I’ve just “summited the hill” on the most substantial reworking of Super Scaffolding I’ve undertaken since I first created it in 2017.
If you’re not familiar, Super Scaffolding is Bullet Train’s code generation engine. Its goal is to allow you to produce production-ready CRUD interfaces for your models while barely lifting a finger, and it handles a lot of other grunt-work as well.
As an application developer myself, having Super Scaffolding in my toolbox has been an incredible productivity boost and I couldn’t imagine trying to develop new applications without it anymore. I’ve been able to translate rough domain models into working applications in a few hours instead of days or weeks.
Here’s a list of what Super Scaffolding takes care of for you each time you add a model to your application:
- It generates a basic CRUD controller and accompanying views.
- It generates a Yaml locale file for the views’ translatable strings.
- It generates type-specific form fields for each attribute of the model.
- It generates an API controller and an accompanying entry in the application’s API docs.
- It generates a serializer that’s used by the API and when dispatching webhooks.
- It adds the appropriate permissions for multitenancy in CanCanCan’s configuration file.
- It adds the model’s table view to the show view of its parent.
- It adds the model to the application’s navigation (if applicable).
- It generates breadcrumbs for use in the application’s layout.
- It generates the appropriate routes for the CRUD controllers and API endpoints.
- It generates headless-browser feature tests for the CRUD workflows.
None of these things are particularly difficult per se, but if you’re doing all of that manually every time you generate a model, it adds up fast. In total, when adding just one model, Super Scaffolding generates 28 different files on your behalf.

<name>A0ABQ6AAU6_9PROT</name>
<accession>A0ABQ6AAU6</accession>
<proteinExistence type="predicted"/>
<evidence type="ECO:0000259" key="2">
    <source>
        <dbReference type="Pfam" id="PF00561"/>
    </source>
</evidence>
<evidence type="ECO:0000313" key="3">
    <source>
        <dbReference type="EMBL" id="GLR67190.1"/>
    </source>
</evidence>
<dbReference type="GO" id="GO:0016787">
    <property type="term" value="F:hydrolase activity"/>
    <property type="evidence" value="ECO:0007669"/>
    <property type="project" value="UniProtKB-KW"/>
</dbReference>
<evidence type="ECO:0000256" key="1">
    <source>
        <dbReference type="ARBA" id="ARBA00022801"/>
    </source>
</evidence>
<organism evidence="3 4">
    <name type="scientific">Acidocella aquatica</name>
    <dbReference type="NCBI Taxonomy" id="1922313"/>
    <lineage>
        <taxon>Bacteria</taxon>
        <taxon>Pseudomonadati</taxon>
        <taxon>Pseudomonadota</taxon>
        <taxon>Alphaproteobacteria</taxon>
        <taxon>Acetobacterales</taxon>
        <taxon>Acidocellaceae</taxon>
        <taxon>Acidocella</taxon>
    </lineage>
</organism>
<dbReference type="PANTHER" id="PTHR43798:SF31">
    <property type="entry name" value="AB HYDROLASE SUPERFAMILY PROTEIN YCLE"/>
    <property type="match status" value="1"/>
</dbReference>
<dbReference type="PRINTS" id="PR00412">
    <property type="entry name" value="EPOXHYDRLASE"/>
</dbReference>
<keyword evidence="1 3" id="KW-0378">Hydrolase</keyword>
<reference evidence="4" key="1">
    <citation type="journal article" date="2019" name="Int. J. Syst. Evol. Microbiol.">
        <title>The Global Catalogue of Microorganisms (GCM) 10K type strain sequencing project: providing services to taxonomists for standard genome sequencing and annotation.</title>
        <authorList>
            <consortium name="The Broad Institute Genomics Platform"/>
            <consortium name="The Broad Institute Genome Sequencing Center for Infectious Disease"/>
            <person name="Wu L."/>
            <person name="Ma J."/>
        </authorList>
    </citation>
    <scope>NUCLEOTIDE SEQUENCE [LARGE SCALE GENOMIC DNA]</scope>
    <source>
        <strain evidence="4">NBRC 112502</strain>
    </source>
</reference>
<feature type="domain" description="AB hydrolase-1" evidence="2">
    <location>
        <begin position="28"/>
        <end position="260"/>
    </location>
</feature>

(As an aside, I’ve noticed that when Super Scaffolding is doing all the heavy lifting, I’m a lot more likely to go back and rework my domain model when I realize there is a better way to represent something. It’s a lot easier to tear something up and rebuild when it didn’t involve that much effort in the first place.)
Anyway, as I said, Super Scaffolding has already been working really well, but there have been some specific edge cases where things went a little less smoothly, particularly when dealing with complex namespacing schemes.
Namespacing is one of the best tools we have for keeping growing domain models organized and easy-to-understand. However, there aren’t established conventions about the best way to implement namespaced models in Rails applications. I’ve written about namespacing conventions in Rails a little before, but one of the design goals for Super Scaffolding is to allow developers to namespace their models liberally without having to think about conventions around naming collections or naming instance variables or structuring routes.
For the most common use cases that’s already been true, but as the scale of applications I’ve been building with Bullet Train has grown and as the scale of Bullet Train itself has grown, I’ve been running into some of the edge cases more regularly. They’ve never been a show-stopper, I’ve always just gone in and done whatever manual tweaks were required to get the generated code working as desired, but this still left a lot to be desired for me.
Well, that’s over now!
I’ve now substantially reworked the Super Scaffolding engine itself and completely recreated the foundational code templates on which the code generation depends. Going forward, Super Scaffolding will perform even better than before, generating code that Just Works™ in as many situations as I've been able to throw at it.
If you’re not already a Bullet Train customer and you’ve got an upcoming project in mind, I recommend scheduling a call so I can show you how quickly a rough model of your problem domain can be turned into a working structure for your product.